Kamini Doobay, Class of 2017, wrote the following poem shortly after Schizophrenia was covered in class and she saw a patient with the disease in the hospital. From the author: “This is my attempt to write a narrative poem about a patient based in a time/culture when typical antipsychotics dominated and when there was much less awareness and understanding of the disease. Though the medications have improved and lives are better, we are far from perfect.”
This week was a little unusual for two reasons. First, we did not have an exam. Second, I was away at a conference the previous week, presenting my research. Therefore, I spent a lot of time catching up on things (e.g. sleep, errands etc.).
11:30AM: Wake up and walk my dog
12PM: Eat breakfast/lunch and answer emails
Hi Again! You will in this post see how things look during the final week of classes. You will notice there’s a lot less happening in my schedule other than classes/studying during this time because it is crack-down mode! And then STEP 1 Board Preparation begins! I have allotted myself 4 weeks for Board studying after classes are over.
9-10am: Pulmonary lecture- Acute Respiratory Distress Syndrome (ARDS)
The following is the second in a two-part reflection piece written by Kamini Doobay, Class of 2015, during her Art and Science of Medicine (ASM) class. View part one.
The progress of science has transformed the study of human disease and advancing technology is allowing for tools to combat traditional gaps in knowledge. There are so many high-tech gadgets that aid us in diagnosing and treating diseases. Icahn School of Medicine at Mount Sinai is revolutionizing medical education by providing state of the art instruments in the classroom and clinic. We are able to use handheld ultrasound machines in our ‘Art and Science of Medicine’ course to become familiar with useful clinical skills earlier on in our careers. This is truly incredible.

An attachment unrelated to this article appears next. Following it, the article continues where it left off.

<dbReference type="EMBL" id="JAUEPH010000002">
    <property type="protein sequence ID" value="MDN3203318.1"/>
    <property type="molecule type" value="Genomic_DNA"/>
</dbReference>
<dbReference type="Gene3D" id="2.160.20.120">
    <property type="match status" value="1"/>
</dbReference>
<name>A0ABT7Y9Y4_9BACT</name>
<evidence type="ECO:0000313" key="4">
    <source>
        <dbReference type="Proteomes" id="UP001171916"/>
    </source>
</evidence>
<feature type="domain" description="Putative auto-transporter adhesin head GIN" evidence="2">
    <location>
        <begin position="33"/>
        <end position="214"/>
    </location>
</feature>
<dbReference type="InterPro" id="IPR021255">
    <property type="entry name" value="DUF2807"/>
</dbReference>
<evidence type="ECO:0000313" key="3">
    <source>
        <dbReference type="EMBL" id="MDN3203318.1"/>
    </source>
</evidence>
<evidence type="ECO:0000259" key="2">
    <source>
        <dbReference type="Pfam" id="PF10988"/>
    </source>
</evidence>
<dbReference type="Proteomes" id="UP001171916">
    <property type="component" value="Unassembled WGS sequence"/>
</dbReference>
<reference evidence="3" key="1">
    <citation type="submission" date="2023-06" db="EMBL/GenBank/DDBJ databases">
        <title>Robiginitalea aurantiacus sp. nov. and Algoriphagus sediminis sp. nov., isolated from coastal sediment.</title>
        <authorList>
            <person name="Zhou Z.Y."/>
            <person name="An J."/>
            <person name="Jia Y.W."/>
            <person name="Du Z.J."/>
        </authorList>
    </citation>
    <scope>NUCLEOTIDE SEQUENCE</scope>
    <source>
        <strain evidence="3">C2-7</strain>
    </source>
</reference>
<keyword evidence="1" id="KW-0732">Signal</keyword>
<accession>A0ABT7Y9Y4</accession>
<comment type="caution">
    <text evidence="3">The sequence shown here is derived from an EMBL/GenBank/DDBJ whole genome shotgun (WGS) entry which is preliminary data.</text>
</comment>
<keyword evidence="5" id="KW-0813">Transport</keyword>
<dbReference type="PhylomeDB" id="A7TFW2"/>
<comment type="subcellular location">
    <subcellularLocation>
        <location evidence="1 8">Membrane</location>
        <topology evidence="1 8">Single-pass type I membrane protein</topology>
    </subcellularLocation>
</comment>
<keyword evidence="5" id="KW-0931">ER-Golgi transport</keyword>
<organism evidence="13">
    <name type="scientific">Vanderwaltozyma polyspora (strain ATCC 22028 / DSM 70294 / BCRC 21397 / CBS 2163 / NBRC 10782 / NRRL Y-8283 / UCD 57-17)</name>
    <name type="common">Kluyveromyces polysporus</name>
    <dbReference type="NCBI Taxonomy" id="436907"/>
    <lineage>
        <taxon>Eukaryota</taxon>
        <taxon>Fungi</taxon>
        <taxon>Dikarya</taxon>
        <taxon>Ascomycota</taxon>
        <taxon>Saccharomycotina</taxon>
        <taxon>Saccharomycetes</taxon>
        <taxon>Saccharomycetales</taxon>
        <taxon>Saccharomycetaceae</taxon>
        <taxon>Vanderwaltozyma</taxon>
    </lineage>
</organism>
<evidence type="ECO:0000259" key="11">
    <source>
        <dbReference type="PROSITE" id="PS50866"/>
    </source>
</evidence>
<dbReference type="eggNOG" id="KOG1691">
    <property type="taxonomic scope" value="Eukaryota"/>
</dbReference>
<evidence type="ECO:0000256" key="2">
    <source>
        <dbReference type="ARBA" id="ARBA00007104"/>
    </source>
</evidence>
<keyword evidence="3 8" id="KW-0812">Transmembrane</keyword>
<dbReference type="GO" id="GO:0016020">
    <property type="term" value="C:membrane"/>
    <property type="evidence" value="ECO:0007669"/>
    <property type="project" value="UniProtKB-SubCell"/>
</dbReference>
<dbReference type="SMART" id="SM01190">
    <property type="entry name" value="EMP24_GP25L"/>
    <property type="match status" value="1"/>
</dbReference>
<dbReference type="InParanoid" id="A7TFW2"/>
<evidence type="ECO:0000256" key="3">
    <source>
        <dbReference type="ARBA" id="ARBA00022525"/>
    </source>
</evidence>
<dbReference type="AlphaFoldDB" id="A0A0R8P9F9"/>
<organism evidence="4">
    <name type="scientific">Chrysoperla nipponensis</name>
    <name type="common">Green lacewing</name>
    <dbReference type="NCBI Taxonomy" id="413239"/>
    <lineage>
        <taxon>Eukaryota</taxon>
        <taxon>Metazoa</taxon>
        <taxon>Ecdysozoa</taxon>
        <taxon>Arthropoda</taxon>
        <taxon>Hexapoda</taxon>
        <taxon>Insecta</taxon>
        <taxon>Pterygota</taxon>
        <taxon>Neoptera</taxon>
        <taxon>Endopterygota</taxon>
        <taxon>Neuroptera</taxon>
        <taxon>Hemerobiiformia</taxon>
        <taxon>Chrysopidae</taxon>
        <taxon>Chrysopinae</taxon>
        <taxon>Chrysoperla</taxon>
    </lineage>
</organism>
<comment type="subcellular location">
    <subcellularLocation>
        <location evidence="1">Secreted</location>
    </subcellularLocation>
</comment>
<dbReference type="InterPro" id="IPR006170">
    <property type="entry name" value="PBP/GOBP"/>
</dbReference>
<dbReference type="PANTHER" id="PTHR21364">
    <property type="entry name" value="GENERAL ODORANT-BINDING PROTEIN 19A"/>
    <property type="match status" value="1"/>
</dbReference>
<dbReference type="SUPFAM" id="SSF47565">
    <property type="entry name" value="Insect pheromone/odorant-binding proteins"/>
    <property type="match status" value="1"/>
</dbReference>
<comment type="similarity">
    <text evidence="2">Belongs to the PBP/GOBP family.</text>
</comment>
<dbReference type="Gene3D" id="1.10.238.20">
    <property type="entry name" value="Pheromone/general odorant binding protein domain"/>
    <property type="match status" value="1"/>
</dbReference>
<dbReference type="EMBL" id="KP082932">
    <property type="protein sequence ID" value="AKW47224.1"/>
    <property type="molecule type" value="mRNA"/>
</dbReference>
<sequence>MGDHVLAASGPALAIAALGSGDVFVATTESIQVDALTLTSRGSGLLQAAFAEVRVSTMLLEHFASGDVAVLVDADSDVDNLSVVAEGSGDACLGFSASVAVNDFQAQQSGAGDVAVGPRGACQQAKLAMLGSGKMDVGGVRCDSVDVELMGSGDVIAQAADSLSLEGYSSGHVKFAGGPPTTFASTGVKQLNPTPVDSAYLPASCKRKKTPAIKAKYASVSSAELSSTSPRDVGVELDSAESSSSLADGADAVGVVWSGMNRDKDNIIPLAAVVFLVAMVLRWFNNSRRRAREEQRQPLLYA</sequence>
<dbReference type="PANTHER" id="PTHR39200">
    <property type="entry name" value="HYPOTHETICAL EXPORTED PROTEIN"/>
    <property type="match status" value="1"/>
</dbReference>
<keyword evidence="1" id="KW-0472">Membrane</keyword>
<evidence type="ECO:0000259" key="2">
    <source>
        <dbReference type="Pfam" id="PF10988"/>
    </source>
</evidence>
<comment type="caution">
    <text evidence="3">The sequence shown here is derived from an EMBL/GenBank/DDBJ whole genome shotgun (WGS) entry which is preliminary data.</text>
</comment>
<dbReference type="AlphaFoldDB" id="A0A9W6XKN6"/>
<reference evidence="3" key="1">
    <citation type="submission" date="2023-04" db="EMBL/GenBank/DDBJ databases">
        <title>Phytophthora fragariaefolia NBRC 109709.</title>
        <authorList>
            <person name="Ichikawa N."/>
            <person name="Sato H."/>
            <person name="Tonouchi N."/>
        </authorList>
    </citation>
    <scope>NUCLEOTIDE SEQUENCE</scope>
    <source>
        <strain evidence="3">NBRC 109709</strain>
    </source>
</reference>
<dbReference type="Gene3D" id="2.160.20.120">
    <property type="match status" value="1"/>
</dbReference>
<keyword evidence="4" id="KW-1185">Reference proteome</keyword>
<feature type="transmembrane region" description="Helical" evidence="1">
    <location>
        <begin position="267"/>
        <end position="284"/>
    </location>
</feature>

“Breathe with your patient – with your stethoscope placed correctly. In and out….and again, in and out.”
As I fumbled to get my earpiece in correctly and gently place the cold stethoscope on Mr. T’s back, Dr. Fierer spoke these words. Breathe with my patient? I nodded in acceptance, for he knew what he was doing and I clearly did not. My skepticism and self-doubt was not obvious. No one – the doctor, the patient or my fellow classmates – could tell that all I was thinking was,”How can I breathe with my patient and listen at the same time?”
9-11am: Endocrinology lectures
Woke up late! So missed the first hour of lecture. But totally not worried, can watch the video recording online or just look at the course syllabi text.
The day began with four hours of the new module – physiology. From the very beginning, I was thoroughly enthralled by the material. I was that little child who asked “but whyyy” many times a day and physiology fulfilled that very question.
At 3 pm, a session was held to teach us how to go about preparing an abstract for our summer research project. Not only was it useful for my writing but even more importantly, it had me ruminating on the many different parts of my research projects.
My preceptor went ahead to double check whether the patient was willing to speak with me. I heard a woman’s voice and tried to imagine what she looked like-was that a Caribbean accent I heard? My preceptor drew back the curtain and introduced me to the patient. Then he turned and strolled out of the room to leave me alone with Mrs. Washington.*
A Plea to Her Father
Is it a disease? I used to ask.
How can a man be ruled by a flask?
Falling into an abyss and falling so fast,
Into this horrid spell that life itself cast.